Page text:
This is the part of the article where I am supposed to write about reaching deep into myself and finding a previously unknown well of strength. The thing is, I knew the strength was there and that if I could just keep putting one foot down in front of the other, sometimes at that speed, that eventually it would be over.

I did not know how fast I would be able to complete the course, or how much being in my mid-40s would take out of me (less than I thought, there goes that excuse). On the other hand, I think there is something to be said for putting your feet down over and over and not stopping. The thing about a Mudder is that there is not much to prevent you from stopping, or avoiding every obstacle, and just walking down off the mountain. That is the real challenge.

Because you can always stop, because you can just walk around any obstacle, you are constantly forced to question why you are doing it and whether you can do this next obstacle. I did not, in the moment, think that this behavior had any great parallels in life or in dating specifically. In the moment I was just really cold and in a lot of pain and wishing I could get a lungful of real honest, sea-level air.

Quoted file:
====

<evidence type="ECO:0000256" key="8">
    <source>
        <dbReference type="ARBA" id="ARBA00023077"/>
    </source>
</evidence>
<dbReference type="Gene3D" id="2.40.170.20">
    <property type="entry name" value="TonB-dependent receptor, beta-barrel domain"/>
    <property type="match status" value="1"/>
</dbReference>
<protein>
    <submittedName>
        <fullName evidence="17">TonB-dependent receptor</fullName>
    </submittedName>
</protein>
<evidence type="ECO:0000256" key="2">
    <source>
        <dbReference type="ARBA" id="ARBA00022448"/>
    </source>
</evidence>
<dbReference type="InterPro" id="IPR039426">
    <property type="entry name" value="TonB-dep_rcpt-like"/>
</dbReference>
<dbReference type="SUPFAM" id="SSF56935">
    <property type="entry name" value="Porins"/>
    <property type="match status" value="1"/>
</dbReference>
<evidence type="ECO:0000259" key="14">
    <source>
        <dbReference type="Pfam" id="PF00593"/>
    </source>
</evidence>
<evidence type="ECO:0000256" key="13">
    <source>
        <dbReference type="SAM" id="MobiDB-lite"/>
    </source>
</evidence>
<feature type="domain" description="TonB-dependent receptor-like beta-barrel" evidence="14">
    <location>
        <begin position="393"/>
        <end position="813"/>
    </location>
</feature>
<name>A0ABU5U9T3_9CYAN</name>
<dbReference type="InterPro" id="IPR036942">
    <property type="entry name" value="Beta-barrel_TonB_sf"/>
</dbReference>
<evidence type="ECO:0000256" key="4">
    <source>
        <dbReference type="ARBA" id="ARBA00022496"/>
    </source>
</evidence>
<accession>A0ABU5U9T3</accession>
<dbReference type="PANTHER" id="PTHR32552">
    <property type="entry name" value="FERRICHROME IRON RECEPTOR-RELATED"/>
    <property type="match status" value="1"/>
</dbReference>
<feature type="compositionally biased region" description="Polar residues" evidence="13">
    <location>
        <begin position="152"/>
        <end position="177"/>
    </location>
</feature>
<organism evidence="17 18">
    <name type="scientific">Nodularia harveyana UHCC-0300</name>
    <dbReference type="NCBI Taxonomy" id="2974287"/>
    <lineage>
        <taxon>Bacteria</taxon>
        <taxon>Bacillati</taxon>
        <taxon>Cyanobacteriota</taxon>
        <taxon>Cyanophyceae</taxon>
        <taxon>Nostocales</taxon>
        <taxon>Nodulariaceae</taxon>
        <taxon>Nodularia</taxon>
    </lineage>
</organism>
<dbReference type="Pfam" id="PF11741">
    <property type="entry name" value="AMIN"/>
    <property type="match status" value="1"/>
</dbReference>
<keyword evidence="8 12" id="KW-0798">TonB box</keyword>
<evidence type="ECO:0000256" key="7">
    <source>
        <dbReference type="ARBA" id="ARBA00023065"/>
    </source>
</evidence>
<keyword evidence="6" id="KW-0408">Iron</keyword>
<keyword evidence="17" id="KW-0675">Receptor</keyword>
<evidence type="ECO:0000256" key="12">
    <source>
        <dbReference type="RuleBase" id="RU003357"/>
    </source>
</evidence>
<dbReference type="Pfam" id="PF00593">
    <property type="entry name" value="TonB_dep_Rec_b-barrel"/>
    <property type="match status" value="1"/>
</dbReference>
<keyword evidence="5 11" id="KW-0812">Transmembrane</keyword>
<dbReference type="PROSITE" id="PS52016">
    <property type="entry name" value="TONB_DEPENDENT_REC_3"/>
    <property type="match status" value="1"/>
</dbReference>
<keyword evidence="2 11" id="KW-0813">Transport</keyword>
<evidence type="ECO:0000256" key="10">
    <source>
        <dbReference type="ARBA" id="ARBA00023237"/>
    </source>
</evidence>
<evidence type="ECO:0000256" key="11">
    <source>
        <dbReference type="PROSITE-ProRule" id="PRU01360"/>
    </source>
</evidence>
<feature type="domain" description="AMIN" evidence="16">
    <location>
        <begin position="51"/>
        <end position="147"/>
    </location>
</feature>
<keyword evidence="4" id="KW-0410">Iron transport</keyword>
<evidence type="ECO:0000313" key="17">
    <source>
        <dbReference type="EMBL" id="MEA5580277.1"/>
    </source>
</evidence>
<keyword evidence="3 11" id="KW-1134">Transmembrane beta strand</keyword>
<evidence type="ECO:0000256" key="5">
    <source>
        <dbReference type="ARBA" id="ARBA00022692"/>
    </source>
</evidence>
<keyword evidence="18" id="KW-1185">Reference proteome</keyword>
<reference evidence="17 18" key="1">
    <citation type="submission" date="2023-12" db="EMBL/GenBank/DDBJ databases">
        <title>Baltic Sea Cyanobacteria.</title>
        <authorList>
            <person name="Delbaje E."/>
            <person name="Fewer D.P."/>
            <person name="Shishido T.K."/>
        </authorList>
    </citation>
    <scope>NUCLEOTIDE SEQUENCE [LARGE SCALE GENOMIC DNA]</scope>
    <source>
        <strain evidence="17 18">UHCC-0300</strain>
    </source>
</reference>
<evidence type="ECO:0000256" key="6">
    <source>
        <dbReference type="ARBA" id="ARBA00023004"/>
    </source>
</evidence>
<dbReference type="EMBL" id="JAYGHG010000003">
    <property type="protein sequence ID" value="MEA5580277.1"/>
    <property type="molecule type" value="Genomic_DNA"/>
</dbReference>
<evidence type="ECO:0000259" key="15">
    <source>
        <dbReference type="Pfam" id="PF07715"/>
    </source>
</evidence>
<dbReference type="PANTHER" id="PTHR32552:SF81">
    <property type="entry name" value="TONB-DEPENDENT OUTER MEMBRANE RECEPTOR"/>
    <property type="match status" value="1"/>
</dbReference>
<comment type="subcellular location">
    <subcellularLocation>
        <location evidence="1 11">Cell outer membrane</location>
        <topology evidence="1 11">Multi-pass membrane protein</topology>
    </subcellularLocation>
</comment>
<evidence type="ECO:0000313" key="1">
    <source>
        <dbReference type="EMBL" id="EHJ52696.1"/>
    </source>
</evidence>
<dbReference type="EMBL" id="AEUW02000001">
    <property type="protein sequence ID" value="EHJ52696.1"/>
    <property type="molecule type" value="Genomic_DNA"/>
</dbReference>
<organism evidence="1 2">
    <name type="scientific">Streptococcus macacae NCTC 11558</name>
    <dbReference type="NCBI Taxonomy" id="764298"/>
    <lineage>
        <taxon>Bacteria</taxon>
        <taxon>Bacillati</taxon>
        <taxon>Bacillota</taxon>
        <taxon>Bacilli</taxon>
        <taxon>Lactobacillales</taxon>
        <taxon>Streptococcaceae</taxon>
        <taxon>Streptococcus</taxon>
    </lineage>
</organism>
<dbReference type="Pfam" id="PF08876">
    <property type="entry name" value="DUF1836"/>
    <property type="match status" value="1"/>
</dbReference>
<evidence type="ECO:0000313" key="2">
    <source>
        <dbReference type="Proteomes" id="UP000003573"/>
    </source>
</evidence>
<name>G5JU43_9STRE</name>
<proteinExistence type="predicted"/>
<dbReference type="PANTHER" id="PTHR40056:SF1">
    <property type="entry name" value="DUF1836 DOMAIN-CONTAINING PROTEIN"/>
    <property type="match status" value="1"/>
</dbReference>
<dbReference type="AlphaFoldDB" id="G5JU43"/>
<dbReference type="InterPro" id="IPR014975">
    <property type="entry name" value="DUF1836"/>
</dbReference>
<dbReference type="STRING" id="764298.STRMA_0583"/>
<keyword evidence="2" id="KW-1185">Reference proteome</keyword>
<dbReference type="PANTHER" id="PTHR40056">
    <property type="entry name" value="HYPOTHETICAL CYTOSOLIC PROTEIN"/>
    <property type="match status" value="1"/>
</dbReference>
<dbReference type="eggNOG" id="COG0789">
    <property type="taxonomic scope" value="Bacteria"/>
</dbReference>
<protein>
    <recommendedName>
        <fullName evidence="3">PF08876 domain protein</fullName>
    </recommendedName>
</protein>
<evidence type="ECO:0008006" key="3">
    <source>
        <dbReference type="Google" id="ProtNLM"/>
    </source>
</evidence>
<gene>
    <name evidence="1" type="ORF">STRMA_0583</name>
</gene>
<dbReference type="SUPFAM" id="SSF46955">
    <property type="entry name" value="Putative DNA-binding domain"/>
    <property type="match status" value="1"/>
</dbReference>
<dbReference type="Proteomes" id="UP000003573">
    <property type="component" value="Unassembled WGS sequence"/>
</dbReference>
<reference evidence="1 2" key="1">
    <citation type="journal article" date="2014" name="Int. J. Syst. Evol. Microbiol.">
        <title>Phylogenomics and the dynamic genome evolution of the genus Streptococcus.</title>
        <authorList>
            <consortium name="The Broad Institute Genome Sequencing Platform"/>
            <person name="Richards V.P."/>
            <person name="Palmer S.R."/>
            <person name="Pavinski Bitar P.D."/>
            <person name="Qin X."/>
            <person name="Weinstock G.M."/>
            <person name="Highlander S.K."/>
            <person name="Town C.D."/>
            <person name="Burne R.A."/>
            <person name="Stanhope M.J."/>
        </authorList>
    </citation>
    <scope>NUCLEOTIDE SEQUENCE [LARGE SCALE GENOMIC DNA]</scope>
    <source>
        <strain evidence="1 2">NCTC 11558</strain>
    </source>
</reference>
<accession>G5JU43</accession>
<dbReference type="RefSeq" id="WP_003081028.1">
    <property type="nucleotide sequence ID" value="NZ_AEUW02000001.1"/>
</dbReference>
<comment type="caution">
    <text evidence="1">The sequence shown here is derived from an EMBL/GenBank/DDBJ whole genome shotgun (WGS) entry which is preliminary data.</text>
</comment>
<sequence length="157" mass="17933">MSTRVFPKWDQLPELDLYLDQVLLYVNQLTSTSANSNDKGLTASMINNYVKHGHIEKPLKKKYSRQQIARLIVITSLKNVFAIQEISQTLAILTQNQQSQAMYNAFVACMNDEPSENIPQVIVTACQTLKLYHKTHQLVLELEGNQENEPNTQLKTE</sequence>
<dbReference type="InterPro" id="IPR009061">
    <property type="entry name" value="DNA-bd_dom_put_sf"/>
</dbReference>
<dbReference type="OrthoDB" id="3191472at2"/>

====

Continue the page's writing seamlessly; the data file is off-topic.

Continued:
What The Mudder Meant to Me

It took me three hours to stop shaking and two days before my knees would bend without having to bite off a scream. So what did I learn other than that I could do it? I do not think that events like the Mudder so much teach us as reveal to us the things we already know but cannot, or will not face directly. The Mudder is about nothing else if it is not about facing things directly and deciding whether or not you will do them or walk around the side; neither decision is wrong by the way because the only arbiter is you.

One strange thing, I seem to have left a lot of grief on the mountain. I did not expressly think of my mother when I was doing the course but thinking back on it, I know its something she would have been proud of and for me, that relieves a lot of pain.